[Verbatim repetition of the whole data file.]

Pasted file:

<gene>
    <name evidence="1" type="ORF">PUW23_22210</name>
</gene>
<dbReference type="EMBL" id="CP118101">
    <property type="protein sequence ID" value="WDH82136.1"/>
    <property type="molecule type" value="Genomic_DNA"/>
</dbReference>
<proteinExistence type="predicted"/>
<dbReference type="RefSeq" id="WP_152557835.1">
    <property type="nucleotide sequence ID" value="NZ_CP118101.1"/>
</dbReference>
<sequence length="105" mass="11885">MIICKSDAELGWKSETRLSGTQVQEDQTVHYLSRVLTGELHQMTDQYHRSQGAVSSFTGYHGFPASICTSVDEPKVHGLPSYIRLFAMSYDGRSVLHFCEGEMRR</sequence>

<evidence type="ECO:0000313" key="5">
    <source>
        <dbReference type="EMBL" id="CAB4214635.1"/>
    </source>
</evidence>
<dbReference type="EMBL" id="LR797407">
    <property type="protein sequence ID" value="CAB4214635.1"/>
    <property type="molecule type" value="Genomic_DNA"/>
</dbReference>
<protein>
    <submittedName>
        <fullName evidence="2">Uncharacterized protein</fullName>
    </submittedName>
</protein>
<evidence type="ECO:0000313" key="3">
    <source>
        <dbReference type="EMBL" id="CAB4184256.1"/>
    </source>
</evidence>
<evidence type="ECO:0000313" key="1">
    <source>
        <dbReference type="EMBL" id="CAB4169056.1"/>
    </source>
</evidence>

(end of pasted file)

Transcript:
<gene>
    <name evidence="1" type="ORF">PUW23_22210</name>
</gene>
<dbReference type="EMBL" id="CP118101">
    <property type="protein sequence ID" value="WDH82136.1"/>
    <property type="molecule type" value="Genomic_DNA"/>
</dbReference>
<proteinExistence type="predicted"/>
<dbReference type="RefSeq" id="WP_152557835.1">
    <property type="nucleotide sequence ID" value="NZ_CP118101.1"/>
</dbReference>
<sequence length="105" mass="11885">MIICKSDAELGWKSETRLSGTQVQEDQTVHYLSRVLTGELHQMTDQYHRSQGAVSSFTGYHGFPASICTSVDEPKVHGLPSYIRLFAMSYDGRSVLHFCEGEMRR</sequence>

<evidence type="ECO:0000313" key="5">
    <source>
        <dbReference type="EMBL" id="CAB4214635.1"/>
    </source>
</evidence>
<dbReference type="EMBL" id="LR797407">
    <property type="protein sequence ID" value="CAB4214635.1"/>
    <property type="molecule type" value="Genomic_DNA"/>
</dbReference>
<protein>
    <submittedName>
        <fullName evidence="2">Uncharacterized protein</fullName>
    </submittedName>
</protein>
<evidence type="ECO:0000313" key="3">
    <source>
        <dbReference type="EMBL" id="CAB4184256.1"/>
    </source>
</evidence>
<evidence type="ECO:0000313" key="1">
    <source>
        <dbReference type="EMBL" id="CAB4169056.1"/>
    </source>
</evidence>